Finally, we agreed that collaborations should feel natural and intuitive, and never forced. The suggestions raised by this affinity group are supported by numerous works done on the science of successful collaborations such as entries in the “Ten Simple Rules” series from PLOS Computational Biology (published in 2007, 2015, and 2017), and a 2017 study from the Institute for Collaborative Working on “Understanding the Psychology of Collaboration” which both summarize trends across effective collaborations.
I personally agree with these suggestions about facilitating interdisciplinary collaborations, but I also feel that difficulties with collaborations could be addressed much earlier by educating younger students about how to be interdisciplinary scientists.
I was fortunate to have the opportunity to learn about interdisciplinary science at my undergraduate institution, the University of Richmond, as a member of the first cohort of its Integrative Inclusive Science program. The instructors of this program later published their findings that students in this interdisciplinary program were more likely to take additional math, physics, and computer science courses than students who did not participate in the class. Other educational institutions, such as North Carolina State University, Stanford University, Trinity College, Carnegie Melon, and others are also following this trend and offering their own integrative science programs at both the undergraduate and graduate level.
During the affinity group discussion at Iowa State, we also concluded that rather than trying to design a completely new major or curriculum, offering small, modular courses in interdisciplinary science would work better for undergraduate and graduate students that are already inundated with a large course-load. In my own experience the Integrative Inclusive Science minor I undertook as an undergrad took too much time away from other major courses, and students felt they had to choose between focusing on their major and participating in the program.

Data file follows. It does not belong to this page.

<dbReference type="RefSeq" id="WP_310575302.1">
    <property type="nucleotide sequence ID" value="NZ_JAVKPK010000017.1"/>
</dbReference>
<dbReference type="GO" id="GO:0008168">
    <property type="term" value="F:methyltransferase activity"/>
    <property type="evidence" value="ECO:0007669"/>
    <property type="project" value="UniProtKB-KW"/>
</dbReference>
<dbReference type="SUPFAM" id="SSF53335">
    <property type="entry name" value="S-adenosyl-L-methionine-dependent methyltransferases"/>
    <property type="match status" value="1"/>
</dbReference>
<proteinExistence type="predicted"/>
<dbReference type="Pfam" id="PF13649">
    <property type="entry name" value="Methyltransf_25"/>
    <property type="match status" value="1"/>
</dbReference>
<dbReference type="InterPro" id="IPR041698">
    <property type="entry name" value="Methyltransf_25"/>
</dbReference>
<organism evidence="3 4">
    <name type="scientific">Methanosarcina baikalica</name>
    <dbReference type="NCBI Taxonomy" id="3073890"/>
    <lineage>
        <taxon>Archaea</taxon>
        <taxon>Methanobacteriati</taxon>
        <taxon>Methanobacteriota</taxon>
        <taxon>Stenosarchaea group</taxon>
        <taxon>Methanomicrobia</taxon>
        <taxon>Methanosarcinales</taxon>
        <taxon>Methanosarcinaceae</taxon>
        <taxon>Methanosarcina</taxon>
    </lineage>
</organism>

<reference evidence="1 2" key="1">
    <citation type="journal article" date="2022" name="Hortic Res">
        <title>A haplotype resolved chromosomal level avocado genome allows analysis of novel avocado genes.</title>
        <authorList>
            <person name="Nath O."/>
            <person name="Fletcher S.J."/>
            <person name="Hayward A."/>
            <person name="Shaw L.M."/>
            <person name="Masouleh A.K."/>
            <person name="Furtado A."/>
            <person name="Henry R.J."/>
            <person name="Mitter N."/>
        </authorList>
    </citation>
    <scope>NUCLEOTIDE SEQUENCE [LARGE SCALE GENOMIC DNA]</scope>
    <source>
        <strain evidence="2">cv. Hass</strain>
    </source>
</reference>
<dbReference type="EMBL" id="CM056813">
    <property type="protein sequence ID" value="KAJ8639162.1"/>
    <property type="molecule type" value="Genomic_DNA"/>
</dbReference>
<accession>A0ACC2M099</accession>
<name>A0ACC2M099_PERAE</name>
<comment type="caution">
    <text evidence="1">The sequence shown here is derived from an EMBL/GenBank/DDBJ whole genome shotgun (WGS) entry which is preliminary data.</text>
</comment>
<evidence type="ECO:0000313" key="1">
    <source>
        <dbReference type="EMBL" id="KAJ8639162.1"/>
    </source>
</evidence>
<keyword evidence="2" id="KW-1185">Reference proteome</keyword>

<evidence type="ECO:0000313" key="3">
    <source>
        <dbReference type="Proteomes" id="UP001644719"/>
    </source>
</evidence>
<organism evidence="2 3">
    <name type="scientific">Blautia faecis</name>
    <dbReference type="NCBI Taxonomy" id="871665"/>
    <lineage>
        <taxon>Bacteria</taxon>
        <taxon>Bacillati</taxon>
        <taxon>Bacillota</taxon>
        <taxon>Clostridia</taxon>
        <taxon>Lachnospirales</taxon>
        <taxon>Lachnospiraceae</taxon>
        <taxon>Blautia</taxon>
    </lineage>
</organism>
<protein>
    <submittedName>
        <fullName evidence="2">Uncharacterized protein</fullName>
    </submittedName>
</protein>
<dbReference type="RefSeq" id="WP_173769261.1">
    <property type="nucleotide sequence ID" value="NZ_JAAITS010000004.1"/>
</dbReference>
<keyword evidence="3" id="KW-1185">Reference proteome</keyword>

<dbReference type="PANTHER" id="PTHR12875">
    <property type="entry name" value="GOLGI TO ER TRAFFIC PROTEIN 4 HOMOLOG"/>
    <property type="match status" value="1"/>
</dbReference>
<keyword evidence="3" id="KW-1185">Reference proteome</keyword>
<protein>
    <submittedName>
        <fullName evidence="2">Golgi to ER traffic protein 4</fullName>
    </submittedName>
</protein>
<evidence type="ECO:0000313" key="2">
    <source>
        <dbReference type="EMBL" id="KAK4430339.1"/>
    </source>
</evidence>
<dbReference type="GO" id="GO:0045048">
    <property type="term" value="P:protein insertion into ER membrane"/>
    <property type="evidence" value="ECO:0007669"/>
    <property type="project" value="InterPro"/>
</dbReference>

At the symposium, we participants also envisioned that these modular classes should be co-taught by a biologist and a statistician and cover topics such as biostatistics, non-parametric and non-linear statistics, information theory, machine learning, basic mathematical modeling, and basic programming. Such modules should be also be geared towards first- and second-year students and not just students that have already declared a major as we believe education in these cross-disciplinary topics should start as early in the career as possible. Finally, we felt that while resources are available that offer lessons on these topics, we found them inaccessible for students (i.e. are poorly advertised or behind a pay wall) or lacking in the lessons themselves (i.e. courses assume a certain degree of background knowledge that not all students have).
In conclusion, I think that more workshops and conferences should incorporate discussion groups focused on interdisciplinary education and collaborations so that we can continue to obtain feedback, improve pre-existing programs, and develop new solutions.
From my personal experience, and from what I heard from others at the 2019 PIRS Mini-Symposium, I strongly encourage young scientists interested in interdisciplinary topics to start learning now. Take a summer course in programming or sit in on a course outside your major just because it sounds interesting, not because it is a requirement. I also encourage those scientists in interdisciplinary collaborations to start more conversations. We should introduce our broader professional networks to our collaborators and help our fellow scientists find new collaborations.
Through better education and networking, we can improve resources for all scientists so that as technology continues to evolve, datasets keep getting larger, and biological problems become ever more complex, we can provide the interdisciplinary solutions that are so sorely needed.
Dr. Clark is a USDA-NIFA Postdoctoral Fellow at Iowa State University. She thanks Dr. Diane Bassham, Dr. Carolyn Lawrence-Dill, Dr. Drena Dobbs, and Dr. Matthew Ellinwood for their thoughts and comments on this article Dr. Clark is a USDA-NIFA Postdoctoral Fellow at Iowa State University.